Samsung profits rise despite troubles

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Samsung has reported a strong financial performance in the first quarter of 2008, offering some solace after the shock resignation of its chairman this week..

First-quarter net profits at the Korean electronics giant reached $2.2bn, an increase of 37 per cent. Executives admitted that the results were much better than expected.

Samsung is a leading manufacturer of LCD panels, mobile phone handsets, DRam, Flash memory and other semiconductors.

Cost reductions from supply chain management improvements and marketing rationalisation, together with exchange rate shifts, helped to boost profit margins, according to executive vice president Woosik Chu.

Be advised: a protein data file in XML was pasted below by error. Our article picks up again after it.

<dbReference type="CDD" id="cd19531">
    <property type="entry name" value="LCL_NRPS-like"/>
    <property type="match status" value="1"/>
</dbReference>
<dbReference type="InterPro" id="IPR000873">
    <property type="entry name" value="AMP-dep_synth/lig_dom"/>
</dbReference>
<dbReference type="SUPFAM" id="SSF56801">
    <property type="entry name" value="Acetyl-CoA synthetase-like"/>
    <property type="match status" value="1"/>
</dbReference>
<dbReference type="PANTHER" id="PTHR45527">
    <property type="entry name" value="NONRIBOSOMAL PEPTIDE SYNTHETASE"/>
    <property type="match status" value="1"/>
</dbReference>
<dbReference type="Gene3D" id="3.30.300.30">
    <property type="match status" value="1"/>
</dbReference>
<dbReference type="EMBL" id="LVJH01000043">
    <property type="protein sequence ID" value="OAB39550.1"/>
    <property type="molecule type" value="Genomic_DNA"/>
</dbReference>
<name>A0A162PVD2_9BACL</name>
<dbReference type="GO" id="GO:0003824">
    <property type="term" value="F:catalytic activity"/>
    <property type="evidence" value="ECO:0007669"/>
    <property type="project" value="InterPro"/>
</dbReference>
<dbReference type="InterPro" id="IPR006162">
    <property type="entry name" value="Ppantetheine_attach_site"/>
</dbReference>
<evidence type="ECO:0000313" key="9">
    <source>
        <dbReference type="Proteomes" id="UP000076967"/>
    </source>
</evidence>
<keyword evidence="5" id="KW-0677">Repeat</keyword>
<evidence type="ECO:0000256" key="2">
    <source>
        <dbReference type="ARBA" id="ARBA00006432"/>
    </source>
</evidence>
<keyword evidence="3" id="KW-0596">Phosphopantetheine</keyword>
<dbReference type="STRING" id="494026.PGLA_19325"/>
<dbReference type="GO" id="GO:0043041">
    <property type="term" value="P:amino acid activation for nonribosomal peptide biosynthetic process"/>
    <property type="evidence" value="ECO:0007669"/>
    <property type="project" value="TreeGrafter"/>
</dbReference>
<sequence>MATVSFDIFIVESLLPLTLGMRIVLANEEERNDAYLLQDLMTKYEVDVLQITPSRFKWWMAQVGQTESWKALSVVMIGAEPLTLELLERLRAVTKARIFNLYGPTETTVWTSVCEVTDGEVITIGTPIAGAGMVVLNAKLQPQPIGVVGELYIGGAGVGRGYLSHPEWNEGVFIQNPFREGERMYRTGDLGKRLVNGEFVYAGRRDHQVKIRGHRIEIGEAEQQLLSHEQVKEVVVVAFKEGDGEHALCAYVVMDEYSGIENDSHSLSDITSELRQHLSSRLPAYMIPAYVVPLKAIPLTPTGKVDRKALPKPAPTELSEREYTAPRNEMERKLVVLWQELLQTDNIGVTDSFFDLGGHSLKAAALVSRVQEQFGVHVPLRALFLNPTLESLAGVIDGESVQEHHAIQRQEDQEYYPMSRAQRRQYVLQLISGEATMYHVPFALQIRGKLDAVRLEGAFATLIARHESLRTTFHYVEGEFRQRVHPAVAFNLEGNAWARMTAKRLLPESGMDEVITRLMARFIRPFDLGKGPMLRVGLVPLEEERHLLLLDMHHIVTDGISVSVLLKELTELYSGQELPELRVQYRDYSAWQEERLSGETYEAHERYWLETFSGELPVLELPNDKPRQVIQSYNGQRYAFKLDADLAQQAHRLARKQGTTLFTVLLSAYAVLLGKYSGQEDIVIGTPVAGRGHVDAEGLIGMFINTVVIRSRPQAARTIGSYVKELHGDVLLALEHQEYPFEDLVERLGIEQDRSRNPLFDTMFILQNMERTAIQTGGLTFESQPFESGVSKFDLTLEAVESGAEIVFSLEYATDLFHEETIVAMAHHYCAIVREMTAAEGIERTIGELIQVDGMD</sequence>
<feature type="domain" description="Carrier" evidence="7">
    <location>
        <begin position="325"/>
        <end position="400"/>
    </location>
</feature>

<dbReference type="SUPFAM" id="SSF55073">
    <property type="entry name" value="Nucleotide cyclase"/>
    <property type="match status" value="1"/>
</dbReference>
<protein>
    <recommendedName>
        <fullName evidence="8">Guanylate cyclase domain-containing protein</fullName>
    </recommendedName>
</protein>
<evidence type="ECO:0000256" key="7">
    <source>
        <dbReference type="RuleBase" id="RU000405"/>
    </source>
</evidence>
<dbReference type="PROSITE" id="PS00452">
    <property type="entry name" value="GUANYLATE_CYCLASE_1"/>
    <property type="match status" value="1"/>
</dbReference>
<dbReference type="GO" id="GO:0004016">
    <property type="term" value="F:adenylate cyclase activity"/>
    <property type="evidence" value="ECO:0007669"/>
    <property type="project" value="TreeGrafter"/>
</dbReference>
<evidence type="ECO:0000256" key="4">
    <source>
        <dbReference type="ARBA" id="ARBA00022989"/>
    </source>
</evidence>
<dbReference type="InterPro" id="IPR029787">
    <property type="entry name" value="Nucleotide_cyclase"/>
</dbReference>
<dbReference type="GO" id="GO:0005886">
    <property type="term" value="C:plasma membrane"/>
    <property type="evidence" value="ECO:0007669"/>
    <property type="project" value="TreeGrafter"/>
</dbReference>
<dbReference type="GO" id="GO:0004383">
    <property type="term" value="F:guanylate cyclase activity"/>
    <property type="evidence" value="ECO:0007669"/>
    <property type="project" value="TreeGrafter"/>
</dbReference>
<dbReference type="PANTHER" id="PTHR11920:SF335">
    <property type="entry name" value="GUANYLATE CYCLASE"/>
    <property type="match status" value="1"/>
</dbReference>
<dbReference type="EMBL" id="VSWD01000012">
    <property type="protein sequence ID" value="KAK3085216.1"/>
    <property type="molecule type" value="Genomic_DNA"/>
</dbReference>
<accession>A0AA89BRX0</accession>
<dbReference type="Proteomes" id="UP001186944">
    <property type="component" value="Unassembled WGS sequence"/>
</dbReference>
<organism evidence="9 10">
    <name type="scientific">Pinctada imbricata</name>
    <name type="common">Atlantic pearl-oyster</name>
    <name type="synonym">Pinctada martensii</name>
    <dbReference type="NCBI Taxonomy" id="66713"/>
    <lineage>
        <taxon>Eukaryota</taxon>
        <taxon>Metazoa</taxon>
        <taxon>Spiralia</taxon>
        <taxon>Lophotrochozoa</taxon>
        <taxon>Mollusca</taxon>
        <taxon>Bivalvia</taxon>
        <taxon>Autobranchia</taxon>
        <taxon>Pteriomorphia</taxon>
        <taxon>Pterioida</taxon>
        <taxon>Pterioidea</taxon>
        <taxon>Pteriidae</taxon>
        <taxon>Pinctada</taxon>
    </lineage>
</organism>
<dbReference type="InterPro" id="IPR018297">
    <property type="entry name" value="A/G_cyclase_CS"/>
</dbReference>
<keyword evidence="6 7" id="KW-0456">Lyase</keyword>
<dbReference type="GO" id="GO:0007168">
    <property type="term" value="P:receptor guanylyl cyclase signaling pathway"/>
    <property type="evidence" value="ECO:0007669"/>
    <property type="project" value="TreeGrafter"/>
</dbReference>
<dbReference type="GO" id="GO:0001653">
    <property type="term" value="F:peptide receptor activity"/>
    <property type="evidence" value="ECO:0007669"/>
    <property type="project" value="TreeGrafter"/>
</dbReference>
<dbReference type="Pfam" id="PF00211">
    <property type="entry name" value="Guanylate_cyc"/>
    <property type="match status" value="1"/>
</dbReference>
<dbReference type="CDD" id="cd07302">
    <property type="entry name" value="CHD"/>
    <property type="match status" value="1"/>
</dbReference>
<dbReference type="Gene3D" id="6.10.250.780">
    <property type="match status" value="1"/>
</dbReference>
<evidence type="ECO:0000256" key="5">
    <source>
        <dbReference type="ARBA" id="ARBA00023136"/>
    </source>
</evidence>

Market demand for LCD TVs and notebook PC panels was steady in the first quarter, and the price decline for large panels was slower than in previous years.

"In handsets, despite weak demand in the developed markets including Europe and the US, we posted 46.3 million units shipment, a similar figure to fourth-quarter sales last year," said Chu.

"This was led by steady sales of our strategic models in the emerging markets, as well as some competitors' sluggishness in the market."

Results were mixed in the highly competitive memory market. "Weak memory pricing persisted in Q1 as the oversupply situation continued," Chu said.

Lee Kun Hee, chairman of Samsung for the past 20 years, quit this week after being indicted on charges including tax evasion. A successor has not yet been named. Lee's anointed heir, his son, also resigned in the scandal.

Jung Ku-hyun, of the Samsung Economic Research Institute, said that the company had no choice but to "unwind its complicated, hierarchic and centralised decision-making apparatus".

"We have interests in over 59 companies. Our corporate structure has to be streamlined considerably with greater transparency," he said.
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